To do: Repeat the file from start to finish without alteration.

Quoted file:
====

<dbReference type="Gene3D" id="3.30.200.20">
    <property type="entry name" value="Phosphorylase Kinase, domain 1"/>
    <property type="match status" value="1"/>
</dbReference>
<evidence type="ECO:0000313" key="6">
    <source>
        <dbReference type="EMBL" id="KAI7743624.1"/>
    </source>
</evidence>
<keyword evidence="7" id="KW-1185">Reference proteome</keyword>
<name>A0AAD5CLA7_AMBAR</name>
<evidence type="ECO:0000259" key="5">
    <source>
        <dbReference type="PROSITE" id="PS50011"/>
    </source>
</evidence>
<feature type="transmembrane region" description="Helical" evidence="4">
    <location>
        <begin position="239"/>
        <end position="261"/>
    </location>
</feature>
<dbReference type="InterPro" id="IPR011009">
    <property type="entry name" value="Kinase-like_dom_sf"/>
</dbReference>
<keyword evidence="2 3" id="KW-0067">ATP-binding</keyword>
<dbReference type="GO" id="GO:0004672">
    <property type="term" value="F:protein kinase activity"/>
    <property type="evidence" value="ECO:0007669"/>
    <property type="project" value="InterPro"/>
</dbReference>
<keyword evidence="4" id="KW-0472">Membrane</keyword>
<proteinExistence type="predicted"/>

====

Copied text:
<dbReference type="Gene3D" id="3.30.200.20">
    <property type="entry name" value="Phosphorylase Kinase, domain 1"/>
    <property type="match status" value="1"/>
</dbReference>
<evidence type="ECO:0000313" key="6">
    <source>
        <dbReference type="EMBL" id="KAI7743624.1"/>
    </source>
</evidence>
<keyword evidence="7" id="KW-1185">Reference proteome</keyword>
<name>A0AAD5CLA7_AMBAR</name>
<evidence type="ECO:0000259" key="5">
    <source>
        <dbReference type="PROSITE" id="PS50011"/>
    </source>
</evidence>
<feature type="transmembrane region" description="Helical" evidence="4">
    <location>
        <begin position="239"/>
        <end position="261"/>
    </location>
</feature>
<dbReference type="InterPro" id="IPR011009">
    <property type="entry name" value="Kinase-like_dom_sf"/>
</dbReference>
<keyword evidence="2 3" id="KW-0067">ATP-binding</keyword>
<dbReference type="GO" id="GO:0004672">
    <property type="term" value="F:protein kinase activity"/>
    <property type="evidence" value="ECO:0007669"/>
    <property type="project" value="InterPro"/>
</dbReference>
<keyword evidence="4" id="KW-0472">Membrane</keyword>
<proteinExistence type="predicted"/>